And aye, I could have picked any of those other little nuns to focus on, eg one in better light. But this one had a story, so. :)

vcfQA1w.jpg


Also in this case I had 10 minutes to sit there snapping as much as I liked, but usually I'll see a fascinating moment that's gone in a flash, and either my camera and I are prepared and fast enough to capture it, or it's missed. :[

Touch screen and weather sealing....not a very common combination as far as I know.
Ah! I didn't know that was rare. The FZ-330 I have in my hands atm has both, but perhaps it's just a bridge camera thing?

And cool, great info thank you! A Nikon 5300/5500 were the latest ones I had been looking at actually (just before making that post!). Seems a very solid option indeed. I'm having a closer look at those lenses now. :)
Also, uh, this seems like a ridiculous deal: Nikon D5500 DSLR Camera with 18-140mm Lens (Black)
Possibly some of this "grey import" business (of which I don't know much)?

About weather sealing:
So would you guys not cringe at getting a non-weather sealed camera out where it's likely to be splashed etc? Or, can any old non-WS cam survive that just fine anyway? Living in rainy old England, I don't have much choice but to use my TZ-35 while it's 'spitting', and never thought much of it tbh. I mainly started prioritising WS after speaking to a friend who lost his beloved Olympus to some mild water damage. :(
But.. I hadn't considered Cherlynne's point.. That a WS body isn't much use without WS lenses!

Touch Screen:
Alright, so it's not exactly a requirement - If it was missing from an otherwise perfect camera, I'd still be happy. And I can definitely understand how people say it's just a sales thing etc. But, for navigating menus, or picking focus points, surely it's much faster than up, down & select buttons. Of course, physical buttons for manual stuff like shutter speed etc are the fastest option.. So, I do want those. And luckily they come on most "proper" cameras anyway so it's not a question. You are right that a touch screen adds nothing that those 1850's cameras didn't have. :) It's only because I'm after speed (between seeing a thing and taking a suitable picture, before the thing is gone), that I'm interested in it if possible. But yes, probably other things would get me faster shooting, for the same or lower cost. Eg a better lens!

Size/weight:

Yeah, I agree this is a really important one to get right, but it's hard to say what I'd be comfortable with carrying because I'm sure it depends on the person, and I've not tried it yet myself! It's not exactly something you can read about online. :D What I definitely don't want, is to buy a big camera that I end up not willing to carry or get out of my bag, because it's so big. On our 3-day trek I only realised that one of our group actually had a camera (an expensive DSLR + lens), when she produced it from her back, once, on the last day, while we were sat stationary in a boat for an hour. But she'd carried it on her back (along with a macbook!) for 8 hours every day because she didn't want to leave them in her big backpack that was being entrusted to some locals to transport via motorbike..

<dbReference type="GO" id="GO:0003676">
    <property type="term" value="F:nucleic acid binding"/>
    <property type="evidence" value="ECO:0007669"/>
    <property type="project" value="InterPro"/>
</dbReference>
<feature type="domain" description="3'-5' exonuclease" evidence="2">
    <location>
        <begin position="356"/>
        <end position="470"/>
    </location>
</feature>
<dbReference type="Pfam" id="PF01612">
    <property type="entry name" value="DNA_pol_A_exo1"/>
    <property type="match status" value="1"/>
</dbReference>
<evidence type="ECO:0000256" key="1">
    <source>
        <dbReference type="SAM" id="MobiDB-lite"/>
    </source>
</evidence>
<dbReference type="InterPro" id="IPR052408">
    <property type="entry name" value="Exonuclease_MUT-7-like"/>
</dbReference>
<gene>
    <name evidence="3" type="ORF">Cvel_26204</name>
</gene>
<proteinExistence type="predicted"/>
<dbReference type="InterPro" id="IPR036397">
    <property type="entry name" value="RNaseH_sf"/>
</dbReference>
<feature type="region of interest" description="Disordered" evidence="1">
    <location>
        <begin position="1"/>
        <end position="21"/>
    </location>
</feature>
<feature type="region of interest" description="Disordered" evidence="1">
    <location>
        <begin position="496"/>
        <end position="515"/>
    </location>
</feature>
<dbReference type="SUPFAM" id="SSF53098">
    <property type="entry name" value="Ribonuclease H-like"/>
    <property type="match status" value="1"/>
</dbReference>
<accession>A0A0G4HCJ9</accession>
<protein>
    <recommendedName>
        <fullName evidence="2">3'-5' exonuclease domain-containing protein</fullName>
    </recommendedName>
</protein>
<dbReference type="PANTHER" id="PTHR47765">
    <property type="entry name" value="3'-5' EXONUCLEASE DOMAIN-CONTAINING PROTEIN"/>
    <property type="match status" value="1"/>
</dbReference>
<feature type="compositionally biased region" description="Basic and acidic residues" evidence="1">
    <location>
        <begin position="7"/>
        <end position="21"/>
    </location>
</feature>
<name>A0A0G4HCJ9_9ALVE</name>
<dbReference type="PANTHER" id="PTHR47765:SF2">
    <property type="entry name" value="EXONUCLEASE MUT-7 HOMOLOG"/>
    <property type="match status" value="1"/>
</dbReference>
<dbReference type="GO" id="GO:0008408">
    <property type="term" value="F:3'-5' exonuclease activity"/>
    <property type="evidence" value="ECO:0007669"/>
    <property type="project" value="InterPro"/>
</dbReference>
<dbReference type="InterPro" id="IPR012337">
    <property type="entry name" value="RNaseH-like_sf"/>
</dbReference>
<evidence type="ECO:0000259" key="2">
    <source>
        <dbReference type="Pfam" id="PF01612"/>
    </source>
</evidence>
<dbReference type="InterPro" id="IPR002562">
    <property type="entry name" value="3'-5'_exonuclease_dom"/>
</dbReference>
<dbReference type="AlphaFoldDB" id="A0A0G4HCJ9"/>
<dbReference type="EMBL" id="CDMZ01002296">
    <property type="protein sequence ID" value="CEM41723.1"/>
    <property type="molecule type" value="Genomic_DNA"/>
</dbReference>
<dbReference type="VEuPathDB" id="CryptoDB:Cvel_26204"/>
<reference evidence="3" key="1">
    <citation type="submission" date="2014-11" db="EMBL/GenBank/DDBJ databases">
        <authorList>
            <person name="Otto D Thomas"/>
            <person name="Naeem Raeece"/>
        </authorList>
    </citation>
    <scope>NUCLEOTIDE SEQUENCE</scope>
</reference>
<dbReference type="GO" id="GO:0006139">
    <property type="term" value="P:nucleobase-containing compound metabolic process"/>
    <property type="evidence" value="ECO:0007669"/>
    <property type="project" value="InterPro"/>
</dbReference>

How I'd carry the thing:
I was already thinking that a neck or shoulder strap-scenario is potentially more convenient for shooting fast, than my TZ35 anyway. Mostly because unfortunately my girlfriend can't use a map! So I often need my hands free for navigation while we're walking through bonkers Asian streets. And while the compact camera does fit in any pocket, the caveat is - Only when it's off (ie lens retracted). So it's actually fairly slow to pull out of the pocket, turn on, and start shooting.

But, well.. what's it actually like to carry around a DSLR on a neck/shoulder strap? I imagine neck is more secure but could probably ache after a while? And also limit positioning of the camera (ie can't take a shot with your arm outstretched to the side or whatever)?

I do already carry basically a bag of photo gear with me almost all the time I'm travelling anyways. If I'm out for a day or more, I'll have my two small cameras, both their battery chargers (external boxes), spare batteries and a 300g power bank (which can keep every thing charged for a few days!)

I do like the feel of this FZ330 actually - Its nearly 700g and styled like a DSLR. That seems manageable so far. I think being able to comfortably hold the camera one-handed is important. But is it true that a more compact (but still heavy) mirrorless like the A7 can actually be harder to hold one-handed because they don't have a big grip?



407370:
Hah, your post made me chuckle and explain to my girlfriend why I was laughing! Luckily, she is at least up for doing and seeing things at sunrise already - And it does help that when you're the other side of the world, "4am" becomes meaningless to your body anyways!

gsgary: Amazingly detailed photos! That does seem like a really very nifty camera.

Without autofocusing and without native lenses, the vast majority of people will have so many duff shots it's not even funny.
I do agree with this though ^
While I mentioned manual focus, my point was just that I don't currently have any option at all to manually focus, and would like to be able to when needed/when I have time to. But, I will still primarily default to autofocus, in most cases. So yes, at least for now, I'm looking for a setup that allows both, and preferably offers good, fast AF. :)


In conclusion(ish).. There seems to be two main toss ups:
Zoom Range VS Sensor size - Seems that, for what I'm most often taking pictures of, and the conditions I'm taking them in, sensor size wins, so I shouldn't go lower than APS-C.
For my main lens I'd like a little bit of zoom at least, because for various reasons, sometimes I just can't get closer to a subject that's across the street from me. :D I guess.. high resolution (and cropping) can also compensate for lack of zoom sometimes?